After all but ignoring sedans for the better part of a decade, Ford hopes to make a big impression with the Ford Five Hundred and Mercury Montego four-doors and the Ford Freestyle wagon (plus an unnamed Mercury wagon to follow).
Having trained mid-size-car buyers to look elsewhere with its easily overlooked Taurus and Sable (which continue, incidentally), the company hopes to get its new car line onto shoppers’ lists and has adapted ideas from its beloved SUVs to do so. Both the sedan twins and the wagon-excuse us, “crossover utility vehicle”-offer outstanding interior room, high seating positions, and available all-wheel drive. The Freestyle, additionally, has three rows of seats, all of which can seat adults and most of which fold essentially flat, while the sedans have a huge (21 cubic feet) trunk. All three vehicles use the 3.0-liter DOHC Duratec V-6, which delivers a mediocre 200 hp and 200 lb-ft of torque. All-wheel-drive sedans, all of the Freestyles, and the base-trim, front-wheel-drive Five Hundreds have a continuously variable transmission, while two-wheel-drive Montegos and up-level two-wheel-drive Five Hundreds get a six-speed automatic. The chassis, which was derived from that in the Volvo V70/S80, uses a strut front suspension, a multilink rear, and disc brakes with ABS at all four wheels. Cars with all-wheel drive get load leveling and a one-inch-greater ride height. Wheels are seventeen or eighteen inches, de-pending on trim level. All levels have a generous helping of standard equipment, although side and side curtain air bags are optional. Interiors are attractive but conservative, much like the exteriors. Whereas Ford’s last major new mid-size car, the ’96 Taurus, featured wacky styling but no innovation, the Five Hundred, the Montego, and the Freestyle offer worthwhile innovation but no styling-priorities correctly re-ordered, we’d say.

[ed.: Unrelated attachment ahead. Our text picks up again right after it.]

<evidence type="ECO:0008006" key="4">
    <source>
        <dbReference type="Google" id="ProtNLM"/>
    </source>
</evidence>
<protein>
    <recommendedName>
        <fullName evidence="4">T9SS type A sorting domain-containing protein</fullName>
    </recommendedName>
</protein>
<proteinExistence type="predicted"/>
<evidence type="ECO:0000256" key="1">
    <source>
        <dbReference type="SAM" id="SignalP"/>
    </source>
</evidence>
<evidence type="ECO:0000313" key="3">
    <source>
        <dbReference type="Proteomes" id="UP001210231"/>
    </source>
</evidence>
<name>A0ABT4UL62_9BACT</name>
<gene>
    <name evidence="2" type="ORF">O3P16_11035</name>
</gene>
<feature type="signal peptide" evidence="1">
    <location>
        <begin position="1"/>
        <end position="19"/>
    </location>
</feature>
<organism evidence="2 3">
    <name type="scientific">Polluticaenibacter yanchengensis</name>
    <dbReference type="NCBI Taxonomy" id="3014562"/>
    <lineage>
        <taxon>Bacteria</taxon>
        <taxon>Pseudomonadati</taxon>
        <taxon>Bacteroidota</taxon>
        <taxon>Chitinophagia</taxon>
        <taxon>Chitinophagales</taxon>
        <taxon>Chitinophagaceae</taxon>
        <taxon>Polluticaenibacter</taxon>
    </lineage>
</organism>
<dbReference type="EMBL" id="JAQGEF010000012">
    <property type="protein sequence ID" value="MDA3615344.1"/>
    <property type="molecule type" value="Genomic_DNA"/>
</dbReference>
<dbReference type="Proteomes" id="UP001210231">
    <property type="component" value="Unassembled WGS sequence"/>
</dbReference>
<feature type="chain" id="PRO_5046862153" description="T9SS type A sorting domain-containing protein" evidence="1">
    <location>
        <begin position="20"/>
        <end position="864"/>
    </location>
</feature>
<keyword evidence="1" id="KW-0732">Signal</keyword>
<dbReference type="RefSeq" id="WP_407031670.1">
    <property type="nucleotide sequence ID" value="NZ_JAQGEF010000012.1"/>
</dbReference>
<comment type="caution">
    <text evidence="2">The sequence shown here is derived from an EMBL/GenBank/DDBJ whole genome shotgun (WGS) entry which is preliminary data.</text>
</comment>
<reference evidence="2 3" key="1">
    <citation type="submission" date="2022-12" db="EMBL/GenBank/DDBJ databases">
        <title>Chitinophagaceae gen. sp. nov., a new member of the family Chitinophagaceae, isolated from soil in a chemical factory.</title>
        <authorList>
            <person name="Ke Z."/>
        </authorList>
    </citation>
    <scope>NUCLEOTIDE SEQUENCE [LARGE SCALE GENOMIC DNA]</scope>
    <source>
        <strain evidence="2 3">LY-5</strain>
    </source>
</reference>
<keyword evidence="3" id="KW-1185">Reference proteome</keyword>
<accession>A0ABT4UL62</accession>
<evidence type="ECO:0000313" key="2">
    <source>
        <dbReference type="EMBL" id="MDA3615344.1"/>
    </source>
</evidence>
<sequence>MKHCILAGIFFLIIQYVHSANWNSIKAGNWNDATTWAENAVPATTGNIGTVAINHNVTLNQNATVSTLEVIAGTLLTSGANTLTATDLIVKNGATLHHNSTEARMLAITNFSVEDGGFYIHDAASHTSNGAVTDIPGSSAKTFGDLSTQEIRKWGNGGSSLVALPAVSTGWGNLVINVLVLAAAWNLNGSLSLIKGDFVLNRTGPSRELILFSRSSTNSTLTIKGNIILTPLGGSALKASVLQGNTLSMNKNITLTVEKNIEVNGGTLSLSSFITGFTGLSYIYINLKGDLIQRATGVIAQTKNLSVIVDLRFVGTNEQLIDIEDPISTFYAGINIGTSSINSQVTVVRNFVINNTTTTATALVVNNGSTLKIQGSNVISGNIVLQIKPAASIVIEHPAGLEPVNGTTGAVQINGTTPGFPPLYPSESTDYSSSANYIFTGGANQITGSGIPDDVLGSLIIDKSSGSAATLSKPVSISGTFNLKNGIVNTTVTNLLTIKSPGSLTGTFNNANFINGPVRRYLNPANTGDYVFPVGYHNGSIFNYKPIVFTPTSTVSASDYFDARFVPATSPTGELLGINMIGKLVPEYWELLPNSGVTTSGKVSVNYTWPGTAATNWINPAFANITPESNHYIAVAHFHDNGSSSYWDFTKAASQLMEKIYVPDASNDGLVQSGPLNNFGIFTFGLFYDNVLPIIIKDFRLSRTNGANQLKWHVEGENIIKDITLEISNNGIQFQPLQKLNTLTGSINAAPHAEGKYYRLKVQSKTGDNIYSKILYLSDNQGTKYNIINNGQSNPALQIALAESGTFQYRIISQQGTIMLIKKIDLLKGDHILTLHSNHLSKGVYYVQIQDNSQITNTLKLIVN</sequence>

ON SALE: Fall 2004PRICE: $24,000-$32,000 (est.)ENGINE: 200-hp, 3.0-liter V-6BOTTOM LINE: Ford’s comeback car packs some SUV appeal.